In Python 3 we can change enclosing scope variables by declaring them in
nonlocal statements, so nested
defs can have access to names in enclosing functions.
nonlocaldeclares that a name will be changed in an enclosing scope.
nonlocalapplies to a name in an enclosing function’s scope.
nonlocalnames must already exist in the enclosing function’s scope when declared. They can exist only in enclosing functions and cannot be created by a first assignment in a nested
In the example below, the
tester1 builds and returns the function
motorbike and the
quant reference in
motorbike maps the local scope of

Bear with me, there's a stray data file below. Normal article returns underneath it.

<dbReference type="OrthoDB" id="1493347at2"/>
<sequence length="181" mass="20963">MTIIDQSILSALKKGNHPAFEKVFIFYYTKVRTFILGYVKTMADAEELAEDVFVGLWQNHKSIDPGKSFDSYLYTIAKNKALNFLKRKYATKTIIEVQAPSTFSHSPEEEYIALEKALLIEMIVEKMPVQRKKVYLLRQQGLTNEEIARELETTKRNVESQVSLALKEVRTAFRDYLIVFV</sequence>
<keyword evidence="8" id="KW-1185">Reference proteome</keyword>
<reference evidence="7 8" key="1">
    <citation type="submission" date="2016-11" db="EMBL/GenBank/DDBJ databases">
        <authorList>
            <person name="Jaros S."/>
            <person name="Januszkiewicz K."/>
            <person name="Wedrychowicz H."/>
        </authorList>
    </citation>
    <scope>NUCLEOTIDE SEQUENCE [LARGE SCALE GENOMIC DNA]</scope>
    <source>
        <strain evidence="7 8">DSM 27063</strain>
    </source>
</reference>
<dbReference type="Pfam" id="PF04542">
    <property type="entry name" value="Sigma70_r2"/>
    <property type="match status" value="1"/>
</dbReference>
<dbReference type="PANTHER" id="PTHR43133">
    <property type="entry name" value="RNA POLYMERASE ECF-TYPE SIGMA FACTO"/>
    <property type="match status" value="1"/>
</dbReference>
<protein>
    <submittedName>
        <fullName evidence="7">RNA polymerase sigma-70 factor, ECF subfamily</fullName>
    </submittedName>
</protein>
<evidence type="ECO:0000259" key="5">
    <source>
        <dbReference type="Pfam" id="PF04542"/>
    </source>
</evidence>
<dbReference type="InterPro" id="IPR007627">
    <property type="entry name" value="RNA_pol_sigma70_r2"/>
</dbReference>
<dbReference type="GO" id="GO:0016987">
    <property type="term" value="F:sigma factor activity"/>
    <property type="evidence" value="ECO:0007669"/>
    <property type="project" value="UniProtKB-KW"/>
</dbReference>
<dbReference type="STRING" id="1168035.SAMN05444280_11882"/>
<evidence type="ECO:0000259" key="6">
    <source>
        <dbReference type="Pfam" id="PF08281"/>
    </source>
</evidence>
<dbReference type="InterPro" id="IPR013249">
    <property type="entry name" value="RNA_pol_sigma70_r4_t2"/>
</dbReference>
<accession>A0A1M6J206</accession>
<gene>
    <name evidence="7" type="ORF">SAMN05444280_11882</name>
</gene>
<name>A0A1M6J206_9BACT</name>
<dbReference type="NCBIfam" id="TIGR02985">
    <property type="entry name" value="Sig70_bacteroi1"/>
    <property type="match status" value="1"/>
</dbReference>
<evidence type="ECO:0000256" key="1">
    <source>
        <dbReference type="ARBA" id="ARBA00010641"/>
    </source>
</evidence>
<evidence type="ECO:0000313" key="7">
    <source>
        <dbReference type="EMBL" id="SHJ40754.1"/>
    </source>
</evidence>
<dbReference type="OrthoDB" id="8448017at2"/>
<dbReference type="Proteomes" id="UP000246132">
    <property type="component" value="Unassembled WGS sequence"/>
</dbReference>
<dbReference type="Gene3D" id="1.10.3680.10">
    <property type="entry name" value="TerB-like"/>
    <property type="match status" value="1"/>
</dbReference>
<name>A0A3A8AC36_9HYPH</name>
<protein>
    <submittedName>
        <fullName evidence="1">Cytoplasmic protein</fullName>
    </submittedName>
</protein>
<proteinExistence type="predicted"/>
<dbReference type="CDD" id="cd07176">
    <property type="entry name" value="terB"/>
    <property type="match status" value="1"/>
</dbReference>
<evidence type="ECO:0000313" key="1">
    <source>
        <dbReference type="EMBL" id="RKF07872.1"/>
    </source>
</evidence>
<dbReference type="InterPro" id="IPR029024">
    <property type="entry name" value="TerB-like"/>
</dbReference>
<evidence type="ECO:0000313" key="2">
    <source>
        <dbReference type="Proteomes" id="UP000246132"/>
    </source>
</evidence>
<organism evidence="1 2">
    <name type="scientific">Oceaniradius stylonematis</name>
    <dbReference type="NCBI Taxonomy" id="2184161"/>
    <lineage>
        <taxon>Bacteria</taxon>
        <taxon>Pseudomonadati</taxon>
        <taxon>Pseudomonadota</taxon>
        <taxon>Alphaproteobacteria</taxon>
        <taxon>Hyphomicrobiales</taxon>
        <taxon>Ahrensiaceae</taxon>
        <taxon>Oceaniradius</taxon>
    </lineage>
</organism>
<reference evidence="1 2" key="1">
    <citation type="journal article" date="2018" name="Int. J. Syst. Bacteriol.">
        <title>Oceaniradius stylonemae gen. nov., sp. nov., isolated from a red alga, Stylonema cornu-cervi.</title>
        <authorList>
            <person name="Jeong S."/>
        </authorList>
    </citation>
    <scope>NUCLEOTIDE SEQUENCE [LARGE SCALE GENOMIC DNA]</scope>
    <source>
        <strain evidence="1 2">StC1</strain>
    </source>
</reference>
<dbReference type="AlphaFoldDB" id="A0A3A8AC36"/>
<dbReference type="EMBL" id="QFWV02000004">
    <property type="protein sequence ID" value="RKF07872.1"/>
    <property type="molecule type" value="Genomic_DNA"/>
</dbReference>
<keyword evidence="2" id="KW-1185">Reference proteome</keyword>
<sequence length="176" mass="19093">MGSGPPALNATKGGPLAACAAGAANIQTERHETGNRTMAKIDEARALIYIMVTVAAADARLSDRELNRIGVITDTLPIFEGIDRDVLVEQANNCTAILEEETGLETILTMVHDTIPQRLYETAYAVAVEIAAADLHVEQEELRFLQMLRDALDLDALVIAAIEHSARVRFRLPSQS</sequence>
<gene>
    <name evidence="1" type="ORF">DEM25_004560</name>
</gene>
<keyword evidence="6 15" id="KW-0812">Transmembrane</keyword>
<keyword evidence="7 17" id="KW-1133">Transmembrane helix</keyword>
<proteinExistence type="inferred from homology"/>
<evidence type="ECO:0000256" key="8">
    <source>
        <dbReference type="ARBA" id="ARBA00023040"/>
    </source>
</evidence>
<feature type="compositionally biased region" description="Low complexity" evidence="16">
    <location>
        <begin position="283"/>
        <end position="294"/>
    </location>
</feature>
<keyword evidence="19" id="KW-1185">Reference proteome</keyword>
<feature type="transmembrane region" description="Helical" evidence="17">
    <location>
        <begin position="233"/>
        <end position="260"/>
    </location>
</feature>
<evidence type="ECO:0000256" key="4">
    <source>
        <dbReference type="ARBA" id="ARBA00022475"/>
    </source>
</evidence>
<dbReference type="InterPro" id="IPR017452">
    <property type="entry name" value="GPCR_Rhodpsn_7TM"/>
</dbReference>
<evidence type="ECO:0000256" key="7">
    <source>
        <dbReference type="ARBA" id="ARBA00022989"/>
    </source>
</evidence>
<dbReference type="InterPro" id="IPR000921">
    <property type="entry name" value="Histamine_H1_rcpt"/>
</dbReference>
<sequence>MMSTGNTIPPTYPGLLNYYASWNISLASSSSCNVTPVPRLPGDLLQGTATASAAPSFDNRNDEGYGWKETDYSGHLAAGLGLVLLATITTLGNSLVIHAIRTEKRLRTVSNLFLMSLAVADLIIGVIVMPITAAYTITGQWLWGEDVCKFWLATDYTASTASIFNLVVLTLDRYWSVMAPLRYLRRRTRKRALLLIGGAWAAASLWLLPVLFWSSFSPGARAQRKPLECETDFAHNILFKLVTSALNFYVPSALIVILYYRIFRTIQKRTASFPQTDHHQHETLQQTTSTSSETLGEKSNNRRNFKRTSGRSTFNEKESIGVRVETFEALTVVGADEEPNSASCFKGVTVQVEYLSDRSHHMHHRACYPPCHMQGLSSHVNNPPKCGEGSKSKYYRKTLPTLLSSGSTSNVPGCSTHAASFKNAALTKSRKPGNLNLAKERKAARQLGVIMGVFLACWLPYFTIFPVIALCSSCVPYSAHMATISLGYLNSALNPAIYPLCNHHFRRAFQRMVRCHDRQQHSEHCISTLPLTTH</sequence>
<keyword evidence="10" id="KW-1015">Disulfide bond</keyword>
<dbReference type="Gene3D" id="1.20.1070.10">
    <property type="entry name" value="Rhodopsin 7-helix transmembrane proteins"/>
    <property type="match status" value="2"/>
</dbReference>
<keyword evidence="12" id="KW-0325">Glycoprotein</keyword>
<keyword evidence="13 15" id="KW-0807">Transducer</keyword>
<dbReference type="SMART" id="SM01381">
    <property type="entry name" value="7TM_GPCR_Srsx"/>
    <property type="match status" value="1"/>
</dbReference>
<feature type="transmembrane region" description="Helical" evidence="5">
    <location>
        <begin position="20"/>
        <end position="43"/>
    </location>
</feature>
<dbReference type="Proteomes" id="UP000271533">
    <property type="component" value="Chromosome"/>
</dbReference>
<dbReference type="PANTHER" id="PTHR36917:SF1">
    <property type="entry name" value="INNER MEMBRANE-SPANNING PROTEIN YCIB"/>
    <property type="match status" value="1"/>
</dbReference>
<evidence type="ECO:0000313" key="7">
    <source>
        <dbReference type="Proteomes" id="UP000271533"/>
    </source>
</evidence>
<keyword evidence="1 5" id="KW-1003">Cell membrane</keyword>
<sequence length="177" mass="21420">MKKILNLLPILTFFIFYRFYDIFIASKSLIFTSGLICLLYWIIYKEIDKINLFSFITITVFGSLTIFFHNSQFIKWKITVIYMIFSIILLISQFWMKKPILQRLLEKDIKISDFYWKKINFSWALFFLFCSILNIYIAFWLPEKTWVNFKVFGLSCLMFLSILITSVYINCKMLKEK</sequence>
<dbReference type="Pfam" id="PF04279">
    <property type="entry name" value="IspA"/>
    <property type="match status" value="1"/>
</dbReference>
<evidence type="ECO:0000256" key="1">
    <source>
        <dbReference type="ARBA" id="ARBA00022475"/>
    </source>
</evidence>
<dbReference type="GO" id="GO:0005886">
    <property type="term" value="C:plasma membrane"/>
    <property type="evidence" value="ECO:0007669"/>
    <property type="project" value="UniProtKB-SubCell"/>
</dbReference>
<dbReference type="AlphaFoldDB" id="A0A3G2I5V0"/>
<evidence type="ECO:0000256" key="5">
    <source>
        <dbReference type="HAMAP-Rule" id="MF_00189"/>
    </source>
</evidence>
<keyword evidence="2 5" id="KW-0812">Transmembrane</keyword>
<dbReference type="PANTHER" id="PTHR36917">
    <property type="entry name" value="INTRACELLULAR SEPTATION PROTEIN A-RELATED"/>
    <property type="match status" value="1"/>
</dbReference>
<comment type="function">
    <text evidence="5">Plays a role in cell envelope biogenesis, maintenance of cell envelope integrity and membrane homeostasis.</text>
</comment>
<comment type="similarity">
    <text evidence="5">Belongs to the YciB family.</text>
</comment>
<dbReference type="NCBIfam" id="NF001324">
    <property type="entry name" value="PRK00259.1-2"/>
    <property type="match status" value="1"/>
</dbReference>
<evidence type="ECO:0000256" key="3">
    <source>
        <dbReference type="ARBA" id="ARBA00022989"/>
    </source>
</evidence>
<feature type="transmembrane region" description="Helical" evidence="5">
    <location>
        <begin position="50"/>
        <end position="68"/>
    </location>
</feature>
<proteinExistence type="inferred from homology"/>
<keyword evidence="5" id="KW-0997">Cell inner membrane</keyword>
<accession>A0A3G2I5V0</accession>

tester1 using the normal scope lookup rules.
>>> def tester1(start): ... quant = start ... def motorbike(brand): ... print(brand, quant) ... return nested1 ... >>> bike = tester1(1) >>> bike('Honda') Honda 1 >>> bike('Yamaha') Yamaha 1
If we declare
quant in the
tester1 scope as
motorbike, we get to change it inside the
motorbike function, too.
>>> def tester1(start): ... quant = start ... def motorbike(label): ... nonlocal quant ... print(label, quant) ... quant += 1 ... return motorbike ... >>> bike = tester1(1) >>> bike('Suzuki') Suzuki 1 >>> bike('Yamaha') Yamaha 2 >>> bike('Honda') Honda 3
- Nonlocal names must have previously been assigned in an enclosing
defscope when a
- Nonlocal restricts the scope lookup to just enclosing